This film is a visual experience, between its heavy use of pastel colors and fiery, almost incandescent lighting, Tears of the Black Tiger fails to have any visual competitors, maybe with the exception of the equally stylized Pedro Almodovar, who films are very much cinematic pop art.  Furthermore, it is precisely in this comparison that I want to talk about the manner with which Tears of the Black Tiger deals with the trope of violence within the western.  Almodover, a well-established director, often uses his highly stylized and comic stripe style visual elements to suggest something humorous, if not out right absurd about sexuality and gender performance.  This sort of detachment allows for viewers to become comfortable with the topic only to have the director eventually slap a very real and ethically fueled dilemma into the discussion, one that refuses to embrace conservative values.  I would extend this frame of reference to Sasanatieng's film, especially considering that it is a film that makes heavy, if not excessive, use of egregious and gratuitous gore.  Although given the pastel wash that lays upon the film it is, like Almodovar, quite humorous and almost laughable when men's heads explode into pink ooze, only to be completely ignored and moved away as though a simulacrum or virtual experience completely detached from human loss.  The notion of death and loss is quite frequent within the western as a genre and what Sasanatieng does within Tears of the Black Tiger is not new per se, he is simply the first one to do it in such a sensational and absurd manner.  Yet, if this violence were to merely go unchecked I would find this film to be far more problematic, but that is far from the case and, again, like Almodovar, Sasanatieng makes sure to incorporate the reality of loss beyond the corporeal within the final moments of the film, depicting the images of both Dom and Rumpoey in picture frames and the credits begin to roll.  Sure viewers are allowed to revel in the excess and violence while the film rolls, but it is not a reality which one should subscribe to for any reason, and the closing credits suggest that violence in cinema, most notably westerns has a degree of falseness about it, but memories do linger and for many in the world they are very much a result of an insane and unwarranted act of violence.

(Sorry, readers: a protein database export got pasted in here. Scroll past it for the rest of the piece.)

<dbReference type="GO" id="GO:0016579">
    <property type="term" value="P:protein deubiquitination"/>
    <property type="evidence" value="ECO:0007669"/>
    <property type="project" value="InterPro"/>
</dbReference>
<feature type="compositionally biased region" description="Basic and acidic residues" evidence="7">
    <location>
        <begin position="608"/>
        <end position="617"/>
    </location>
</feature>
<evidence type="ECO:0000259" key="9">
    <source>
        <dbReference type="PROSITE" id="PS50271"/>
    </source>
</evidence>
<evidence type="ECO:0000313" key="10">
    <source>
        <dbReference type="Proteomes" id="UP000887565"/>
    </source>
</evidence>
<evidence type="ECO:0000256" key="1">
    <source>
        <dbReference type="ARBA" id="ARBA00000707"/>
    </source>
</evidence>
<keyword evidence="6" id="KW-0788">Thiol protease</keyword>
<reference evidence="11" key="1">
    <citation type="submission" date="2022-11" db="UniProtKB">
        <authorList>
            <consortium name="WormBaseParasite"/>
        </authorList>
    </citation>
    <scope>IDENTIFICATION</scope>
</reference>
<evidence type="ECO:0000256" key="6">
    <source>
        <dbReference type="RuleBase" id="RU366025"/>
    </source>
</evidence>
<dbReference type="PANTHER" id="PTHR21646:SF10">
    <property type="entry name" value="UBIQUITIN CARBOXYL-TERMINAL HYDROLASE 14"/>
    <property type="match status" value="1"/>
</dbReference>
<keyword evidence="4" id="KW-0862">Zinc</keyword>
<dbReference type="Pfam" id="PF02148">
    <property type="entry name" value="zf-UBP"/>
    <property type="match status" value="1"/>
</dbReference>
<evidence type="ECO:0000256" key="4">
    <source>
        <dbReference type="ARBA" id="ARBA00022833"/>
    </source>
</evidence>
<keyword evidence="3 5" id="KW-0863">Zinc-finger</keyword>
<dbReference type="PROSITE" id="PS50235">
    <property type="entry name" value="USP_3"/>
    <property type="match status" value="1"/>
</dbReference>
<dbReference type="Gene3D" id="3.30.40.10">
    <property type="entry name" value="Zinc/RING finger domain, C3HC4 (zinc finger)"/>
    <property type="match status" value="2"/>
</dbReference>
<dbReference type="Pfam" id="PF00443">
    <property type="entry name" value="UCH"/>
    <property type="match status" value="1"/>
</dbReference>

Key Scene:  Shooting a bullet through coin.

Again this is available on Netflix watch instantly, you should bump it way of in the queue immediately.